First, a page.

How to Manipulate Hydrangea Color
Manipulating the color of your hydrangea blooms through use of specific elements is one of the most intriguing aspects of hydrangea gardening. Although seemingly magical, the chemistry of your soil gives a somewhat predictable measure of hydrangea color change.
Hydrangea flower clusters can vary in color in shades of blue hydrageas, pink hydrangeas, reddish-wine hydrangeas, purple hydrangeas, mauve hydrangeas, and several shades in between. Flower clusters of the hydrangea macrophylla are available in two forms: the garden hortensias or “mop-headed” hydrangea types and the lacecap hydrangea with flat flower heads. The hortensias consist of almost entirely sterile flowers that are arranged into pom-pom like hydrangea balls. Lacecap hydrangeas, on the other hand, have a flat center made up of fertile flowers and larger, colorful sterile hydrangea flowers on the outer edge.
The names of many hydrangeas (e.g. ‘Nikko blue’ and ‘Forever Pink’) can be somewhat deceiving. A blue hydrangea given certain conditions will produce pink or mauve hydrangea flowers, while a pink hydrangea given the right nutrients will be blue or purple hydrangea.
There are two factors that affect flower color of hydrangeas: the amount of light the plant receives and the pH of the soil. Although hydrangea macrophylla can tolerate full sun, they will prefer and thrive in partial shade. Shade helps maintain the individual hydragea flower petals, keeping them from burning in the hot afternoon sun. If grown in sufficient shade, the hydrangea flowers will look good all summer long and will begin changing texture and color in the fall..
It is also interesting to note that varying degrees of shade will also affect flower hydrangea color. Two identical hydrangea plants, planted right next to each other, can have different flower tones relative to the degrees of shade/light they receive.
The main influence that affects flower hydrangea color is soil pH, which is a measure of the soil’s acidity. The pH scale is from 0 to 14. Seven is the midpoint and is neutral. PH levels above 7 indicate alkalinity, while those below 7 represent increasing degrees of acidity. The average garden soil is slightly acidic in the range from 5.5 to 6.5. The pH range of 4.5 to 7.5 is not uncommon in garden soils. Blue hydrangeas require a highly acid soil, while pink hydrangeas are produced in a neutral or slightly acid soil.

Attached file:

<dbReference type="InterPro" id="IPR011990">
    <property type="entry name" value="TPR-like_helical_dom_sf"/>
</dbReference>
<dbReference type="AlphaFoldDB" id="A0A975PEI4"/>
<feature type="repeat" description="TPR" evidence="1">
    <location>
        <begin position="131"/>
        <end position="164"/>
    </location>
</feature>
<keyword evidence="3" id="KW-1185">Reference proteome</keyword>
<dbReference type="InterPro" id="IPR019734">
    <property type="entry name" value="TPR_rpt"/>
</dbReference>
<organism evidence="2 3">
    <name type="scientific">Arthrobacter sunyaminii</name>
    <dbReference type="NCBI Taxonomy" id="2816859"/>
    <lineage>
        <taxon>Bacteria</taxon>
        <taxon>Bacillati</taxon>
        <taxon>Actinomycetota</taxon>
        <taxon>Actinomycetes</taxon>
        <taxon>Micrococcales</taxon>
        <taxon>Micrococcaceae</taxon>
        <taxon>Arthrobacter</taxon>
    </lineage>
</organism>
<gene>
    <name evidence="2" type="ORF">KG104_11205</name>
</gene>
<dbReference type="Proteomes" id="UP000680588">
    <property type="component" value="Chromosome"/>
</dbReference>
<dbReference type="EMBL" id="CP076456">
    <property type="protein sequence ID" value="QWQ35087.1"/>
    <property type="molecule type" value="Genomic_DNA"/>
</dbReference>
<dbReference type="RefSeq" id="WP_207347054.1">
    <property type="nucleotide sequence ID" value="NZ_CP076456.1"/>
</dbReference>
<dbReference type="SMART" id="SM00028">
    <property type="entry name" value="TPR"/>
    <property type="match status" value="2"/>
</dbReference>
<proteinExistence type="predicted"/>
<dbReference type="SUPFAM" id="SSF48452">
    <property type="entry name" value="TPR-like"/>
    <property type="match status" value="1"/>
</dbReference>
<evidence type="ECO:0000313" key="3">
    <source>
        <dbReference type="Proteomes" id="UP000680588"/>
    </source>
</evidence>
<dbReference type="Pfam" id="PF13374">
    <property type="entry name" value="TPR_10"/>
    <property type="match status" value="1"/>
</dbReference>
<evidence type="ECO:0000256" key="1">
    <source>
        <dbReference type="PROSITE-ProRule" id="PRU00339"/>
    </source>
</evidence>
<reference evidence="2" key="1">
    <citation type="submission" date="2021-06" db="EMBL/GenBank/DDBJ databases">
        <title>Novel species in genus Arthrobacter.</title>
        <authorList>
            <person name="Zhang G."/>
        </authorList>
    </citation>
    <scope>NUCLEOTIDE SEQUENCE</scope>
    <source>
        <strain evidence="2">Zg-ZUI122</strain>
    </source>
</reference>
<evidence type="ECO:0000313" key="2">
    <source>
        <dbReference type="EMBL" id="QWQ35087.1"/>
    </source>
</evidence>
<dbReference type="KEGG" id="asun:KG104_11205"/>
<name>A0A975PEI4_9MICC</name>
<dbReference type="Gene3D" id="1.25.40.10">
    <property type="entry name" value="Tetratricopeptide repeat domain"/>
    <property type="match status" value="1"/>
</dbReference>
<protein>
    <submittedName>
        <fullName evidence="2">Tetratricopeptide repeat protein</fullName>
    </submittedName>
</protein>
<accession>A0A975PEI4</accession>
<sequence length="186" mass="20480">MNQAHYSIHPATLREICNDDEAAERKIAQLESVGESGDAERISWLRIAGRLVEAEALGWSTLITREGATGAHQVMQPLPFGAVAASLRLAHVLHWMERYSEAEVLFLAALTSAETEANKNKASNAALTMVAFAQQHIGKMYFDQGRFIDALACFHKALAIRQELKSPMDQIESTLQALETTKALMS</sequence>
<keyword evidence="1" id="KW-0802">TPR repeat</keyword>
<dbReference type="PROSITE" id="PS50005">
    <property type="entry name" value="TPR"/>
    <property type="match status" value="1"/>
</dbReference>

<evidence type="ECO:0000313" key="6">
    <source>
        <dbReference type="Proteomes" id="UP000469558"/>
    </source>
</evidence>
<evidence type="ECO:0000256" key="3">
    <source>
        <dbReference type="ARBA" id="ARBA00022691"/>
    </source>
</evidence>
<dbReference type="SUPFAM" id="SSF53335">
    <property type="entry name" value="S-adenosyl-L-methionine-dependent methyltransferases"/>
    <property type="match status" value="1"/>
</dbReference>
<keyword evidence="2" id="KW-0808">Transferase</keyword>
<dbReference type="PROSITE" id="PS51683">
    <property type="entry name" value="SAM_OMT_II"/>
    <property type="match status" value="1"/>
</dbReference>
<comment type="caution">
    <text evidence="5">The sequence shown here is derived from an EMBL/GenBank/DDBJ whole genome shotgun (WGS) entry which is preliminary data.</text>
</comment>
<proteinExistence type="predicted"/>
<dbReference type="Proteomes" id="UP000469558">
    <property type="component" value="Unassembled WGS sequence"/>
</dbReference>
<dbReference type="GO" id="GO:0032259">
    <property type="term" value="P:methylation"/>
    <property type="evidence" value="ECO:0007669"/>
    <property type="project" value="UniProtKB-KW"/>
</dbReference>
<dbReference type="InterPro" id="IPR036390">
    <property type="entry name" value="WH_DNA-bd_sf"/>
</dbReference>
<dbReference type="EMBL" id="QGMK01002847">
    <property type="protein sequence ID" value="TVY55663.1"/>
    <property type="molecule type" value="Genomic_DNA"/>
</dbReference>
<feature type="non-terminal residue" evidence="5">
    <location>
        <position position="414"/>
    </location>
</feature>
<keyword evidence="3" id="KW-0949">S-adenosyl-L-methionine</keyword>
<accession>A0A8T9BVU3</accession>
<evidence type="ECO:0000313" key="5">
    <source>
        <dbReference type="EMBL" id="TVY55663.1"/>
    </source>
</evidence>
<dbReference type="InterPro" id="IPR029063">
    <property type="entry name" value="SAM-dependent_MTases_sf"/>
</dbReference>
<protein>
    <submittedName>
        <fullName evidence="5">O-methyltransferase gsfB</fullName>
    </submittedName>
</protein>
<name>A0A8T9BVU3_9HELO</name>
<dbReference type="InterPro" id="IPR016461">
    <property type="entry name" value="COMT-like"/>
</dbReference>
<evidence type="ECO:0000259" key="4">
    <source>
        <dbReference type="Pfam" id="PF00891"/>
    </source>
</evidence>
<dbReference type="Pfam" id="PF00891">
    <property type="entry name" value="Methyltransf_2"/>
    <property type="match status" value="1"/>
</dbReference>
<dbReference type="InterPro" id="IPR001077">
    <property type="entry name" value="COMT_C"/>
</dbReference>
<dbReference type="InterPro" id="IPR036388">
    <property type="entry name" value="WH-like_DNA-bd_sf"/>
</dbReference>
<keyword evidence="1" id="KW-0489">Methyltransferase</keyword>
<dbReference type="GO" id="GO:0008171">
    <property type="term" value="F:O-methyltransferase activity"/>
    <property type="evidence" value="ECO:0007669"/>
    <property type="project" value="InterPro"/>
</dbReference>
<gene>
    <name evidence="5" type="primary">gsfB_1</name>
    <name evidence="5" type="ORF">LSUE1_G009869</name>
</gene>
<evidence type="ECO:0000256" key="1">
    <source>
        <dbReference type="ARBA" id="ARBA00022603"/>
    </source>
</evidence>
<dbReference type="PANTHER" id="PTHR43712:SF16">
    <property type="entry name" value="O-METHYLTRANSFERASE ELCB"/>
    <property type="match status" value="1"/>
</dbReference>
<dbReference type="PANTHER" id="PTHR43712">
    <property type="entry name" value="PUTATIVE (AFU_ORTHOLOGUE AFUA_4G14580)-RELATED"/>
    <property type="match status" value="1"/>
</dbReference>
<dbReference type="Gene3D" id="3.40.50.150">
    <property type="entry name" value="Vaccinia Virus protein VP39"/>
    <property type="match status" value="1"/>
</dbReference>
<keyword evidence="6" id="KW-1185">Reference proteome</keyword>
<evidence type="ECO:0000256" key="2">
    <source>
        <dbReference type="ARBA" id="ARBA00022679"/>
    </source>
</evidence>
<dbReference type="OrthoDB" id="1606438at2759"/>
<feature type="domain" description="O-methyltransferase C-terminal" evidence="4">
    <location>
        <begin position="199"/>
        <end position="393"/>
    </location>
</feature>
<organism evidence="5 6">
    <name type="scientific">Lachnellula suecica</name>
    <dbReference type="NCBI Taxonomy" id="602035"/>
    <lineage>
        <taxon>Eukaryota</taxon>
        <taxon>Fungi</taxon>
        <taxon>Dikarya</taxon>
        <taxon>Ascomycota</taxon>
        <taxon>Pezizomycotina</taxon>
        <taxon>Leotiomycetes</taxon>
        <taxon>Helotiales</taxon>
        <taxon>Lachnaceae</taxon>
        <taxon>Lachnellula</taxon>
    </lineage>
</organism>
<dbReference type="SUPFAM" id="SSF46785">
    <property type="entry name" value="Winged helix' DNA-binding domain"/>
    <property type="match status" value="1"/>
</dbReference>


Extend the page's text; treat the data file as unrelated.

Again, even the variety ‘Nikko blue’ hydrangea if planted in a neutral soil will produce pink hydrangea flowers. At a pH of 4.5, the color will be deep, vivid blue hydrangea, but as the pH scale goes upward toward neutral, the color will begin to change from blue to purple, from purple to mauve, and from mauve to pink.
A starting point to manipulating hydrangea flower color is to know exactly what you soil pH is. Your local cooperative extension service or garden center may be able to instruct you on this procedure. The results of this test will let you know exactly how acid or alkaline your soil is. If you’re growing hydrangeas in two different soils, you may want to check each soil type for varying pH levels.
If you have a blue hydrangea, and would it to have lavender to pink hydrangea flowers, you need to raise the pH or alkalinity in your soil. Adding lime to your soil can do this. Aluminum is the element that is responsible for the blue hydrangea color. Aluminum, though, becomes more unavailable to the plant as the soil pH becomes closer to neutral. By adding lime to your soil, your soil becomes more alkaline, and hence the color of your hydrangea can change from blue to varying degrees of pink. In general, 4 ounces of lime around the base of your hydrangea plant can change the pH of your soil by one point.
You can add lime in four-ounce increments until you reach the color of pink you desire. You need to try and raise your pH to 6.5. Depending on your soil texture and how acid your soil was to begin with, this can be a long process, taking up to 2 growing seasons if you have an extremely acid soil high in organic matter. Adding nitrogen and phosphorus also aids in preventing the absorption of aluminum and gives a good, clear pink hydrangea color.
Conversely, if you have a pink hydrangea and would like to make it blue or purple, you need to lower the pH to make the soil more acid. This can be done by adding aluminum sulfate to the soil around the base of your plant. Aluminum sulfate is available at most garden centers. Follow the label directions carefully and don’t overdo it. In addition, you do not want to add nitrogen or phosphorus to your soil, as these elements help promote pink colors. Since many general-purpose fertilizers contain these elements in large amounts, it is better to add single-element fertilizers such as muriate and potash.
Remember that hydrangea color changes will not occur overnight, and are sometimes not predictable. The plants genetics and soil both play a part in manipulating its flower color. It can be very exciting watching the results of your soil amendment and the degrees of color change.